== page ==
Somewhere in the 200 to 300 fps range you'll probably see some flicker from using 1K globes, 300w globes would be even worse to use, but you might be fine below 200 fps. Or maybe not (test!) Ideally use flicker-free lights instead or 2K globes if not 5K as you go even higher than 200 fps. Here's some text I found online from the folks at Phantom:
When powered by alternating current (AC) electricity, the lamps power cycles 50 or 60 times per second (depending on the country and its power system). During the down cycle the tungsten lamp filament can dim slightly. Above certain frame rates a camera sensor is photographing enough images per second to see the alternation of the filament, resulting as flicker in the image.
The amount of flicker is related to the type of bulb, wattage and physical size of filament. In general, lamps of 5000w or larger that use tungsten filaments are so large that they do not have time to cool and dim before the power cycles back up. Therefore, it is recommended using 2K or greater tungsten light fixtures when shooting above 120fps in 60hz countries and 5K or greater when shooting above 100fps in 50hz countries.
Some additional recommendations are to use DC power for tungsten lights, which eliminates flicker entirely. The direct current supplied to the lamp head means there is no alternation between cycles and the filament is illuminated constantly. Smaller practical bulbs can be battery powered thus avoiding flicker issues.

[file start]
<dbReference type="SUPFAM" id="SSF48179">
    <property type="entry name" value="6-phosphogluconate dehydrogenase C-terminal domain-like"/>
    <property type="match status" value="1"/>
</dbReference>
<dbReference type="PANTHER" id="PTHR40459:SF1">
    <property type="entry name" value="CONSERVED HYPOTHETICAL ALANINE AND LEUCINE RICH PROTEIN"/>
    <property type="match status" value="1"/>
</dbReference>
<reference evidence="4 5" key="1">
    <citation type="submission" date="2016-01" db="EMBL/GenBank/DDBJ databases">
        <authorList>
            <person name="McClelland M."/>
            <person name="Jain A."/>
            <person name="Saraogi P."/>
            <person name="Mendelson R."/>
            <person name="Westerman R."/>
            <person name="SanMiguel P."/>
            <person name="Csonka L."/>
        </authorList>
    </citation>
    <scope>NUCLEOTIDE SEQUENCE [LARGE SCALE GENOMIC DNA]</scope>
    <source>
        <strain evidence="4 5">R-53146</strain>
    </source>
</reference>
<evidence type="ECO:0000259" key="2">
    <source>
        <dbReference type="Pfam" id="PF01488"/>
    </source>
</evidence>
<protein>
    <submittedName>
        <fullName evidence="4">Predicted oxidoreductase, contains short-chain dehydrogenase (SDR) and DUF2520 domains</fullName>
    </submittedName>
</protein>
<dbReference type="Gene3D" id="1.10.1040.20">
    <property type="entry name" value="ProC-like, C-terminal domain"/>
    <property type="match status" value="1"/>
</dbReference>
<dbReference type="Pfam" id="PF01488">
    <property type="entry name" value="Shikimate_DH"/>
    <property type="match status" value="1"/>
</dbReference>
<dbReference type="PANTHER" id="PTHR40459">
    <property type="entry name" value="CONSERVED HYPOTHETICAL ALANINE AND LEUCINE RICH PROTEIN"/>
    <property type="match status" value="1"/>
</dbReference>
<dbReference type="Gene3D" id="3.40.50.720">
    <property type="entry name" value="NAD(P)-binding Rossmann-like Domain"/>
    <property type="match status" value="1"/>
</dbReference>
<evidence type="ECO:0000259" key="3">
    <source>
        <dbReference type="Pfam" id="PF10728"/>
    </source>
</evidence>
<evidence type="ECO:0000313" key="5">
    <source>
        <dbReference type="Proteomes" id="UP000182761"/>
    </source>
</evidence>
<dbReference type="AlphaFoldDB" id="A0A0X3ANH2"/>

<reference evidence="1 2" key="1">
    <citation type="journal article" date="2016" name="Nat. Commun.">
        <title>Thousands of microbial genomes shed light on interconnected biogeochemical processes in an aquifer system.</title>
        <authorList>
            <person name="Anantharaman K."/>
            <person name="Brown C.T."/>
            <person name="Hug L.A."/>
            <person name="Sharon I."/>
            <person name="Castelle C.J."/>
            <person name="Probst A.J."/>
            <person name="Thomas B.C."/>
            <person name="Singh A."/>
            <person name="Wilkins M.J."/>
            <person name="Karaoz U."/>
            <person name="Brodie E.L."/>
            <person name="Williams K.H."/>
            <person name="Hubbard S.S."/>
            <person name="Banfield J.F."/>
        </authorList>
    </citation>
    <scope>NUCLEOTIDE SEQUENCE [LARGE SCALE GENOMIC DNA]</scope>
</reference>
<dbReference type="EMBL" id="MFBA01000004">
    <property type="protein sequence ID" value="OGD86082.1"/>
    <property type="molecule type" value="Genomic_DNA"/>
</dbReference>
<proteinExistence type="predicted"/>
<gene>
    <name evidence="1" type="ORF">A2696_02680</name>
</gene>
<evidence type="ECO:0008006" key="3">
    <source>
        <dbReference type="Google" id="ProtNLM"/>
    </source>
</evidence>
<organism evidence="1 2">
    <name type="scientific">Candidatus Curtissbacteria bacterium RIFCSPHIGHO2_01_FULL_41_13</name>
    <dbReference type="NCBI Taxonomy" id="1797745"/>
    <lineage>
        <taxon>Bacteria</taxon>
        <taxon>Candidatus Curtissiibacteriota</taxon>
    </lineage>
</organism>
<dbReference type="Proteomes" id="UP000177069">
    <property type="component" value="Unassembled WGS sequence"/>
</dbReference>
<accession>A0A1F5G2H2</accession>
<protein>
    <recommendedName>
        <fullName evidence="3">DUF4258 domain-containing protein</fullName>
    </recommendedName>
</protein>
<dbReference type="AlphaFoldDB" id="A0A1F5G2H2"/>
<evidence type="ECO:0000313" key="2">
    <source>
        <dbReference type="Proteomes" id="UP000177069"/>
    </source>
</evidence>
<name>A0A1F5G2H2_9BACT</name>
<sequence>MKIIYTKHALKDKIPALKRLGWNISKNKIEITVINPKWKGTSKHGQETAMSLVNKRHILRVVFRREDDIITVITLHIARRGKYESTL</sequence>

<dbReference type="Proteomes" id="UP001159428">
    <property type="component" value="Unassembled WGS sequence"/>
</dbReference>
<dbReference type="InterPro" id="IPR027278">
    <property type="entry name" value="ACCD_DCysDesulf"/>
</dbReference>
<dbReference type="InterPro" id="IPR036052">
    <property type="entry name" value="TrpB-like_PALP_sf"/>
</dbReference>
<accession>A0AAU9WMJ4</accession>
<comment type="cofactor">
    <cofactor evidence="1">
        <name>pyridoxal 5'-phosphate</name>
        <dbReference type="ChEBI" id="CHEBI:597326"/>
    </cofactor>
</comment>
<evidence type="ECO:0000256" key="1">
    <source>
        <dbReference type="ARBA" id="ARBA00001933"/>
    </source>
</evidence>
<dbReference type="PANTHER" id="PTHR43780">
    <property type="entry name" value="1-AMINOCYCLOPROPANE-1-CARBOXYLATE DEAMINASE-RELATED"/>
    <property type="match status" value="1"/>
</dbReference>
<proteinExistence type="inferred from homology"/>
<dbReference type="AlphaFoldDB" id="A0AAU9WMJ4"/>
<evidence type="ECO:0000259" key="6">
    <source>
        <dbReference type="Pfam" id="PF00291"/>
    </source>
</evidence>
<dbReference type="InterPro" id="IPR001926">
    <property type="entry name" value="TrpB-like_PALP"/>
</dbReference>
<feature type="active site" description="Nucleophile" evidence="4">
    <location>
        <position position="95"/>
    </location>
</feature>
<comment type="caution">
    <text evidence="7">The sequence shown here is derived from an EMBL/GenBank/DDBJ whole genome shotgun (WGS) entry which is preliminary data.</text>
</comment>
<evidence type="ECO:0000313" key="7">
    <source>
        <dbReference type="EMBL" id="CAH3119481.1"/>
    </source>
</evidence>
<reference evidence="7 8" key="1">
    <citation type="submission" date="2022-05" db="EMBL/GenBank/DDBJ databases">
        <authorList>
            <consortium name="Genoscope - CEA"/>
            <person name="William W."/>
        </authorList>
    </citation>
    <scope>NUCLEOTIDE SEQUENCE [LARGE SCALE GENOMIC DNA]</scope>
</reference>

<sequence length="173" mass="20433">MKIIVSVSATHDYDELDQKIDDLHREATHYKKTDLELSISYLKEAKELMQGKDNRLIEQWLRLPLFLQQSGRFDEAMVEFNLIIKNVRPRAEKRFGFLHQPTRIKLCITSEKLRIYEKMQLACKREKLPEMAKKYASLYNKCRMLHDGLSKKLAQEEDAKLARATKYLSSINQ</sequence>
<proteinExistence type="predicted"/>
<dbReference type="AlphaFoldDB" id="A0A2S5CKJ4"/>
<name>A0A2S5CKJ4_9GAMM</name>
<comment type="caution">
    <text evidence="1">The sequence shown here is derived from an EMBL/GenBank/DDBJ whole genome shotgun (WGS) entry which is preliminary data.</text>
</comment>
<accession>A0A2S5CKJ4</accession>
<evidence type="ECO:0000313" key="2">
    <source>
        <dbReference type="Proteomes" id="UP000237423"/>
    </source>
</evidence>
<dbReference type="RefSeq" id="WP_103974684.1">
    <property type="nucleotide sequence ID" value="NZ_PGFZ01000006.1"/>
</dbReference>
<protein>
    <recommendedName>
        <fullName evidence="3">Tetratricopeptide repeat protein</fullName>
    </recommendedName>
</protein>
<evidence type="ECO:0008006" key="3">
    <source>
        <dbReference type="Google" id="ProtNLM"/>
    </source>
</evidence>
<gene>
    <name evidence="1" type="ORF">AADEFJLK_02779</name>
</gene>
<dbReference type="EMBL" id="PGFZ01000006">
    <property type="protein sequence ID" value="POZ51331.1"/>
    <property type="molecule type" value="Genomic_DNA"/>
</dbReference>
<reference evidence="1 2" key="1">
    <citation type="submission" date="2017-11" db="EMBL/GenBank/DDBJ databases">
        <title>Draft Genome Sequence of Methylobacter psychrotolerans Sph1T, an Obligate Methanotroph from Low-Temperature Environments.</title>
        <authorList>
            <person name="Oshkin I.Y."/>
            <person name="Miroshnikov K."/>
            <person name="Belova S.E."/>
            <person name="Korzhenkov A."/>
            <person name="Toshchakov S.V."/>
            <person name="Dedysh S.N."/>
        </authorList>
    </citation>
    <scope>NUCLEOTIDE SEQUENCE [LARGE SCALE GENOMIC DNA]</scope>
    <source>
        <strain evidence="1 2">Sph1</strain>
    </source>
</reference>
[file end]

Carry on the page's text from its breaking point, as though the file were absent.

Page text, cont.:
HMI and fluorescent lights are generally fine for speeds under 100fps as long as they use electronic ballasts and are set to flicker free. Although HMI lights do not suffer from the flicker which effects tungsten, HMIs can suffer from Arc Wander, whereby a plasmatic hot spot moves within the bulb, causing an amorphous shifting movement in the light output. The most common side effect to this is a rapid colour shift in a shimmering effect. No HMI light with a normal electronic ballast can be guaranteed against some form of flicker, no matter how big the lamp is.
In recent years high frequency ballasts have been produced for HMI lamps. In the UK, Panalux stock 300Hz ballasts for HMI lamps between 125W and 18,000W. Similarly Arri has produced 1000Hz High Speed Ballasts for use with the same HMI lamp from 125W up to 6000W. These ballasts dramatically reduce or even eliminate flicker in most situations, but under practical use of these tools, it has been found that in certain lighting conditions and with certain lamps and bubbles, flicker still may be apparent. Testing of the specific lamps to be use on a job is always advisable.
LED lights are subject to the electronic circuits driving them which can create a vast array of refresh rates, but generally LED fixtures designed for the film industry will not flicker as long as they are not dimmed. In recent times, more and more LED lights are becoming available for motion picture, many of these are now being commonly used for high speed shooting.
Finally, the shutter angle on the high speed camera can affect flicker as well, as a greater shutter angle allows for a longer response time from the light. When shooting extremely high frame rates, it may no longer be necessary to retain a 180-degree shutter to capture the motion generally preferred for a filmic look. A 360-degree shutter allows both more light sensitivity and can reduced flicker possibilities.